Baldies' Blog began originally in the UK by a 26 year old journalist with a blood cancer on a mission to inform the world about bone marrow donation.

He has since died, and I took on the cause of making cancer care more transparent for everybody.

Cancer is a disease that will touch everybody through diagnosis or affiliation: 1 in 2 men will be diagnosed and 1 in 3 woman will hear those words, "You Have Cancer."

I invite you to read how I feel along my journey and
how I am continuing to live a full life alongside my Hodgkin's lymphoma, with me controlling my cancer, not my cancer controlling me.

I hope that "Baldies' Blog" will prepare you to handle whatever life sends you, but especially if it's the message, "You Have Cancer."

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Monday, October 25, 2010

"Strength, sometimes, is listening to the small defeated voice in your head saying, "I will try again tomorrow.'"

About a month ago, I reached a crossroads in my health, in my treatment, and in my life.
I was weak.
I was short of breath.
I could barely do anything.
I was afraid of doing small errands like getting gas or running to the grocery store.
I was feeling sick.
I was constantly taking a wheelchair. I'd get short of breath and suck on oxygen.
I was at a fork in the road and I took it!
I went to see my pulmonologist.
Who kept scolding me, telling me I needed to get off the oxygen and it needed to be now.
I didn't even have my tank with me.
There was a tank attached to the chair I hopped in at the hospital.
But you would have thought I brought my crack pipe in and asked him if I was cleared to smoke it the way he kept referring to the oxygen.
Then he took me out with an oximiter to monitor my blood oxygen while I walked and surprisingly, even when I feel severely short of breath, my O2 saturation was only low 90s.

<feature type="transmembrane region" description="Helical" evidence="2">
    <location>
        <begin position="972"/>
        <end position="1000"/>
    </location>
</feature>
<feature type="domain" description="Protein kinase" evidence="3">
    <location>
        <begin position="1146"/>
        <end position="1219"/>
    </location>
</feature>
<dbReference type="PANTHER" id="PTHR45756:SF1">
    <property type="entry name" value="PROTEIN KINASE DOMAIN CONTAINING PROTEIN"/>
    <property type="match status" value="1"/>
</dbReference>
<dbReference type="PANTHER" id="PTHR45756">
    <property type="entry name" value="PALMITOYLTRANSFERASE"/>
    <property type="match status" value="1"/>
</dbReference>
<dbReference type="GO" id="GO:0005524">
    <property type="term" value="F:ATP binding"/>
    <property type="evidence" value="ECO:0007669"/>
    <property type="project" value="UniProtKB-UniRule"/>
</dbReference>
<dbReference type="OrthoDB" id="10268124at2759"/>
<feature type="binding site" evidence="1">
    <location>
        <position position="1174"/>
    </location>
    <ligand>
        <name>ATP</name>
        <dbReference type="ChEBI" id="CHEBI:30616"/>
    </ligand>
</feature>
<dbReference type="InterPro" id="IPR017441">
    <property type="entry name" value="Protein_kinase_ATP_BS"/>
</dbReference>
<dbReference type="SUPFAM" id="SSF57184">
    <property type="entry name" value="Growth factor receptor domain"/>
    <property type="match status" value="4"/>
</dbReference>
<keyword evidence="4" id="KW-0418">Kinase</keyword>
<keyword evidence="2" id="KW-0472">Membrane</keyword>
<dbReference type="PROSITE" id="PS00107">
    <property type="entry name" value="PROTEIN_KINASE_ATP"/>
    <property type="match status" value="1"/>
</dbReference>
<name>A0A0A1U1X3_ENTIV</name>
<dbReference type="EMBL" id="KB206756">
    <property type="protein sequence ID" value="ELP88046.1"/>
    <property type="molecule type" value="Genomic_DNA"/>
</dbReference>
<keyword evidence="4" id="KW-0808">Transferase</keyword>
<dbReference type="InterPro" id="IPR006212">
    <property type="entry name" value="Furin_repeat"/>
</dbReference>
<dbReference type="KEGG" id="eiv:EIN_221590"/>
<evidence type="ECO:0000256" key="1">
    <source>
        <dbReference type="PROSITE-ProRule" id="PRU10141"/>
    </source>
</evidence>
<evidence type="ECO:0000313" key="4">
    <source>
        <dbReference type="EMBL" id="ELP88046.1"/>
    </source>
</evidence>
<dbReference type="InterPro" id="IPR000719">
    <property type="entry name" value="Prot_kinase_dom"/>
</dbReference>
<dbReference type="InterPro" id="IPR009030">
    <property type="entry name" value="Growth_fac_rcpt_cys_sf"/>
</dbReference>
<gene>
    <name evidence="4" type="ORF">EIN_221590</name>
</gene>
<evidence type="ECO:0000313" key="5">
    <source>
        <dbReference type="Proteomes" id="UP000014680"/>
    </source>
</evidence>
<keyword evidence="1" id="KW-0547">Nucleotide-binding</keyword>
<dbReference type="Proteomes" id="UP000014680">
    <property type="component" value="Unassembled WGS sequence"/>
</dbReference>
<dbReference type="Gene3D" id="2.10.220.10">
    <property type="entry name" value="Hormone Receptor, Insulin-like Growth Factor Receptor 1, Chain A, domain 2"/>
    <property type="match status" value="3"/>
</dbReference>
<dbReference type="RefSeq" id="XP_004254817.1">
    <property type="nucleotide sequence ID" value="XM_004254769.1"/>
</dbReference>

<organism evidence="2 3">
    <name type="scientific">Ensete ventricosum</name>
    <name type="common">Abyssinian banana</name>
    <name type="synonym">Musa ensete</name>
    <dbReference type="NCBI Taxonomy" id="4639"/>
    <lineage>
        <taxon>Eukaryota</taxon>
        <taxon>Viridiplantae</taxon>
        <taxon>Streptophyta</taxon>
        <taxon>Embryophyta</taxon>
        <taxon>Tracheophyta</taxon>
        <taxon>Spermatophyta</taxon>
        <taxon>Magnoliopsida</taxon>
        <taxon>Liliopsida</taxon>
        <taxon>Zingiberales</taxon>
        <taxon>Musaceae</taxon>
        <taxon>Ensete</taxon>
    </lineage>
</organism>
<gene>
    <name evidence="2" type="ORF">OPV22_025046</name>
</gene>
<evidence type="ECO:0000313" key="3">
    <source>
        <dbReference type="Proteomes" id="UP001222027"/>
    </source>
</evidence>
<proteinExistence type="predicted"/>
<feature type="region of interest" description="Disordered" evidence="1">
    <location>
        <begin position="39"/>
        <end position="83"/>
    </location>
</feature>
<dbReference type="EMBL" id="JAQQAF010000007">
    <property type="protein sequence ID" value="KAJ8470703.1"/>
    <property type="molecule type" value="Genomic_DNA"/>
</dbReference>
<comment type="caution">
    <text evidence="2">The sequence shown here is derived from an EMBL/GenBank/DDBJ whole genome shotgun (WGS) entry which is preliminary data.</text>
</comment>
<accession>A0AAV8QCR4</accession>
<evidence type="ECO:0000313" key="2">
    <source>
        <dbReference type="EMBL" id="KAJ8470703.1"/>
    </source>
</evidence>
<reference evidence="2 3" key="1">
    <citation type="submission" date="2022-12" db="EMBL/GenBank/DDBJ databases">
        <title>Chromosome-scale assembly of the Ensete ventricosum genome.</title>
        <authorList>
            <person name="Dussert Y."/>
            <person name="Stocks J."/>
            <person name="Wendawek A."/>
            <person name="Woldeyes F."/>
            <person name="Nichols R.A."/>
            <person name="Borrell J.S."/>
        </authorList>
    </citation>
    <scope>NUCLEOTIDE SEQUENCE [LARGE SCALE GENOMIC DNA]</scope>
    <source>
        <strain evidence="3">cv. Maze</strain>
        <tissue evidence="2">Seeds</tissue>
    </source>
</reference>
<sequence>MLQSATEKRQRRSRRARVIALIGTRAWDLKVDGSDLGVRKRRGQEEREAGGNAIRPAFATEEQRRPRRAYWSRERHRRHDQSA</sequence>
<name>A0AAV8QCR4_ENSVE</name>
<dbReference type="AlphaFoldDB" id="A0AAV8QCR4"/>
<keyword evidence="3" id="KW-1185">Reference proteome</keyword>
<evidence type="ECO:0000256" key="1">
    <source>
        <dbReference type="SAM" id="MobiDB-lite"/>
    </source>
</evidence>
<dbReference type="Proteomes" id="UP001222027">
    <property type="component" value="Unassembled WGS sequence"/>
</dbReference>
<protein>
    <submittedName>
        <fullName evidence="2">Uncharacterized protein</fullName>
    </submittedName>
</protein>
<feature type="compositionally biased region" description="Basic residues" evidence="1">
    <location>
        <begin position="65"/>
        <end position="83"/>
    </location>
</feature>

I only dropped below 90 after going up and down a flight of stairs.
Not so bad. A little relieving.
After I went back to the room and sat down, Dr. Weinhouse went into n excited talk about how excercise would improve my quality of life. He was waving his hands and talking excitedly.
So I ditched the wheelchair before I saw Dr. Alyea and he just couldn't stop gushing about how great I look and fabulous my lungs sounded and his advice was "Keep up what your doing!"
But I'd ditched my wheelchair in anticipation of the lecture, and my mom wasn't with me to bring it back.
I decided I still wanted a wheelchair so I called up Dr. Gautier to get one ordered, you know, for big trips, like the mall, airport, etc. He didn't say no, but I could see his face fall through the phone. I don't even remember what he said. I just remembered he wasn't excited and I ended up reneging my request.
And That's the thing, neither doctor told me exactly what to do. I was at a crossroads. They could suggest.  It was their emotional reactions to what I was saying that told me so clearly the direction I could head in.
I wasn't really failing. My numbers looked good, but I felt like I was.
Sometimes, the evidence is not in the symptoms or the blood work.
Sometimes, it's a feeling or a hunch or a message read between the lines.

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